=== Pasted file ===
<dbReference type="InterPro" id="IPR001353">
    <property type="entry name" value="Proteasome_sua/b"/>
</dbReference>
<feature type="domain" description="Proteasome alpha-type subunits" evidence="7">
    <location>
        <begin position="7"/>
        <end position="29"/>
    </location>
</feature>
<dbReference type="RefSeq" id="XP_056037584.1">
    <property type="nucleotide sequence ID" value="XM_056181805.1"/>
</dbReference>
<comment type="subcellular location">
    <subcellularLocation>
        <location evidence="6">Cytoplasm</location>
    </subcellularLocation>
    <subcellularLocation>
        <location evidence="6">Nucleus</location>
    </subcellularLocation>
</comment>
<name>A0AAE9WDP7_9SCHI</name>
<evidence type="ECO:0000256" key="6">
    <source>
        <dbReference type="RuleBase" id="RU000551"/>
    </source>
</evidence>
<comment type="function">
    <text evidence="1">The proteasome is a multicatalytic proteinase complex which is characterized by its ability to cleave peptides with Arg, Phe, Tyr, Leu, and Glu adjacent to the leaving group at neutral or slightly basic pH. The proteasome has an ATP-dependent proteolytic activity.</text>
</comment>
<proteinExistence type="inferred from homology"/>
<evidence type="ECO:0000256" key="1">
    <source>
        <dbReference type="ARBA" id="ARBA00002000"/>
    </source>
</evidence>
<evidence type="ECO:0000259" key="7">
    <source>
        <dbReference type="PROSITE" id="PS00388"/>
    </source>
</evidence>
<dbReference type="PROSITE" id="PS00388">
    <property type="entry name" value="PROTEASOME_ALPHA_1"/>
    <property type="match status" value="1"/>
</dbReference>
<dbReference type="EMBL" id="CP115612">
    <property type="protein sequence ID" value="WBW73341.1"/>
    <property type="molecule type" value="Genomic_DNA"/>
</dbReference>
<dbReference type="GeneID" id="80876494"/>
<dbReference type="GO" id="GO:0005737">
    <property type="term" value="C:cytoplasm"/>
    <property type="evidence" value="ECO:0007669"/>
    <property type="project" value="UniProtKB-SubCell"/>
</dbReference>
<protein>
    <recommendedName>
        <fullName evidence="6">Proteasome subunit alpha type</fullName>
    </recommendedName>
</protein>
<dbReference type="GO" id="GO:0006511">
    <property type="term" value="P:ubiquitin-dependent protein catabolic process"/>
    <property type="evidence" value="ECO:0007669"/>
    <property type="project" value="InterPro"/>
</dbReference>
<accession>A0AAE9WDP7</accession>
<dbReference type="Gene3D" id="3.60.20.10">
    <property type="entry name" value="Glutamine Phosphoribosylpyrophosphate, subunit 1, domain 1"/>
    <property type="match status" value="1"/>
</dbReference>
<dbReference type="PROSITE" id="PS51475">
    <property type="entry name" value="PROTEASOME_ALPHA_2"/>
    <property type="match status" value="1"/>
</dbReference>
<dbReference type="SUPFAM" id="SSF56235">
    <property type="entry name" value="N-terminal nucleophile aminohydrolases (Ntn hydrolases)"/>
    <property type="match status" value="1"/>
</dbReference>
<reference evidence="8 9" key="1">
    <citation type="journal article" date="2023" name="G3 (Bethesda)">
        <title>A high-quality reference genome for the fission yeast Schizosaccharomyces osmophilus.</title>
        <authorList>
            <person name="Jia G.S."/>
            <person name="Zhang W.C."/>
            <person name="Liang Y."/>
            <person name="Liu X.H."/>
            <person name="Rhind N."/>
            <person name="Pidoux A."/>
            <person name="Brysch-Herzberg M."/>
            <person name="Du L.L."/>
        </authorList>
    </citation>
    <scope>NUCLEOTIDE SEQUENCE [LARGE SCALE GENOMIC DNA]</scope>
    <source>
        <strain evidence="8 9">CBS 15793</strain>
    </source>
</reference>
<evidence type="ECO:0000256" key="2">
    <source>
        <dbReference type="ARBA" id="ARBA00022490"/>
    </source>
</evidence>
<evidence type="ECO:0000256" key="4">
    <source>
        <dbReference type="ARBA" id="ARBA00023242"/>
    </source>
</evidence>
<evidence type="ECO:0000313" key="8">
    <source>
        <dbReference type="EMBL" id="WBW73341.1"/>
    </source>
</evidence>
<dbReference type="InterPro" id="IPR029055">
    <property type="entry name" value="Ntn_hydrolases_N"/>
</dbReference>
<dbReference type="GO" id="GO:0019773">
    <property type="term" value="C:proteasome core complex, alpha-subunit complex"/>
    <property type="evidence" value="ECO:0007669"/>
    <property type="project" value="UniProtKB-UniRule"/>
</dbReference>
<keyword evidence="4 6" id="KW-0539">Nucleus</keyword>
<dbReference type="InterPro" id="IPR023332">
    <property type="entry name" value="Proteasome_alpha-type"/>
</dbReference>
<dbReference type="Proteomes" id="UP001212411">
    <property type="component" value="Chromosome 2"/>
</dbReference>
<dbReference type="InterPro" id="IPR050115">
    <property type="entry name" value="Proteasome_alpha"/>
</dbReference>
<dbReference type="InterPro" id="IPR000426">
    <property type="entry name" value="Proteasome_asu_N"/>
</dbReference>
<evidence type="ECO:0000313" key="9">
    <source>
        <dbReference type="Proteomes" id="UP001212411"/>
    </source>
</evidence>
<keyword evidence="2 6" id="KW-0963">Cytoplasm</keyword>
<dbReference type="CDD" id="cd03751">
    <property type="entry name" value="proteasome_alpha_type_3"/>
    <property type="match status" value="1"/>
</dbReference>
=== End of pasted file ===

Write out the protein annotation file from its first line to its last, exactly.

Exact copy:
<dbReference type="InterPro" id="IPR001353">
    <property type="entry name" value="Proteasome_sua/b"/>
</dbReference>
<feature type="domain" description="Proteasome alpha-type subunits" evidence="7">
    <location>
        <begin position="7"/>
        <end position="29"/>
    </location>
</feature>
<dbReference type="RefSeq" id="XP_056037584.1">
    <property type="nucleotide sequence ID" value="XM_056181805.1"/>
</dbReference>
<comment type="subcellular location">
    <subcellularLocation>
        <location evidence="6">Cytoplasm</location>
    </subcellularLocation>
    <subcellularLocation>
        <location evidence="6">Nucleus</location>
    </subcellularLocation>
</comment>
<name>A0AAE9WDP7_9SCHI</name>
<evidence type="ECO:0000256" key="6">
    <source>
        <dbReference type="RuleBase" id="RU000551"/>
    </source>
</evidence>
<comment type="function">
    <text evidence="1">The proteasome is a multicatalytic proteinase complex which is characterized by its ability to cleave peptides with Arg, Phe, Tyr, Leu, and Glu adjacent to the leaving group at neutral or slightly basic pH. The proteasome has an ATP-dependent proteolytic activity.</text>
</comment>
<proteinExistence type="inferred from homology"/>
<evidence type="ECO:0000256" key="1">
    <source>
        <dbReference type="ARBA" id="ARBA00002000"/>
    </source>
</evidence>
<evidence type="ECO:0000259" key="7">
    <source>
        <dbReference type="PROSITE" id="PS00388"/>
    </source>
</evidence>
<dbReference type="PROSITE" id="PS00388">
    <property type="entry name" value="PROTEASOME_ALPHA_1"/>
    <property type="match status" value="1"/>
</dbReference>
<dbReference type="EMBL" id="CP115612">
    <property type="protein sequence ID" value="WBW73341.1"/>
    <property type="molecule type" value="Genomic_DNA"/>
</dbReference>
<dbReference type="GeneID" id="80876494"/>
<dbReference type="GO" id="GO:0005737">
    <property type="term" value="C:cytoplasm"/>
    <property type="evidence" value="ECO:0007669"/>
    <property type="project" value="UniProtKB-SubCell"/>
</dbReference>
<protein>
    <recommendedName>
        <fullName evidence="6">Proteasome subunit alpha type</fullName>
    </recommendedName>
</protein>
<dbReference type="GO" id="GO:0006511">
    <property type="term" value="P:ubiquitin-dependent protein catabolic process"/>
    <property type="evidence" value="ECO:0007669"/>
    <property type="project" value="InterPro"/>
</dbReference>
<accession>A0AAE9WDP7</accession>
<dbReference type="Gene3D" id="3.60.20.10">
    <property type="entry name" value="Glutamine Phosphoribosylpyrophosphate, subunit 1, domain 1"/>
    <property type="match status" value="1"/>
</dbReference>
<dbReference type="PROSITE" id="PS51475">
    <property type="entry name" value="PROTEASOME_ALPHA_2"/>
    <property type="match status" value="1"/>
</dbReference>
<dbReference type="SUPFAM" id="SSF56235">
    <property type="entry name" value="N-terminal nucleophile aminohydrolases (Ntn hydrolases)"/>
    <property type="match status" value="1"/>
</dbReference>
<reference evidence="8 9" key="1">
    <citation type="journal article" date="2023" name="G3 (Bethesda)">
        <title>A high-quality reference genome for the fission yeast Schizosaccharomyces osmophilus.</title>
        <authorList>
            <person name="Jia G.S."/>
            <person name="Zhang W.C."/>
            <person name="Liang Y."/>
            <person name="Liu X.H."/>
            <person name="Rhind N."/>
            <person name="Pidoux A."/>
            <person name="Brysch-Herzberg M."/>
            <person name="Du L.L."/>
        </authorList>
    </citation>
    <scope>NUCLEOTIDE SEQUENCE [LARGE SCALE GENOMIC DNA]</scope>
    <source>
        <strain evidence="8 9">CBS 15793</strain>
    </source>
</reference>
<evidence type="ECO:0000256" key="2">
    <source>
        <dbReference type="ARBA" id="ARBA00022490"/>
    </source>
</evidence>
<evidence type="ECO:0000256" key="4">
    <source>
        <dbReference type="ARBA" id="ARBA00023242"/>
    </source>
</evidence>
<evidence type="ECO:0000313" key="8">
    <source>
        <dbReference type="EMBL" id="WBW73341.1"/>
    </source>
</evidence>
<dbReference type="InterPro" id="IPR029055">
    <property type="entry name" value="Ntn_hydrolases_N"/>
</dbReference>
<dbReference type="GO" id="GO:0019773">
    <property type="term" value="C:proteasome core complex, alpha-subunit complex"/>
    <property type="evidence" value="ECO:0007669"/>
    <property type="project" value="UniProtKB-UniRule"/>
</dbReference>
<keyword evidence="4 6" id="KW-0539">Nucleus</keyword>
<dbReference type="InterPro" id="IPR023332">
    <property type="entry name" value="Proteasome_alpha-type"/>
</dbReference>
<dbReference type="Proteomes" id="UP001212411">
    <property type="component" value="Chromosome 2"/>
</dbReference>
<dbReference type="InterPro" id="IPR050115">
    <property type="entry name" value="Proteasome_alpha"/>
</dbReference>
<dbReference type="InterPro" id="IPR000426">
    <property type="entry name" value="Proteasome_asu_N"/>
</dbReference>
<evidence type="ECO:0000313" key="9">
    <source>
        <dbReference type="Proteomes" id="UP001212411"/>
    </source>
</evidence>
<keyword evidence="2 6" id="KW-0963">Cytoplasm</keyword>
<dbReference type="CDD" id="cd03751">
    <property type="entry name" value="proteasome_alpha_type_3"/>
    <property type="match status" value="1"/>
</dbReference>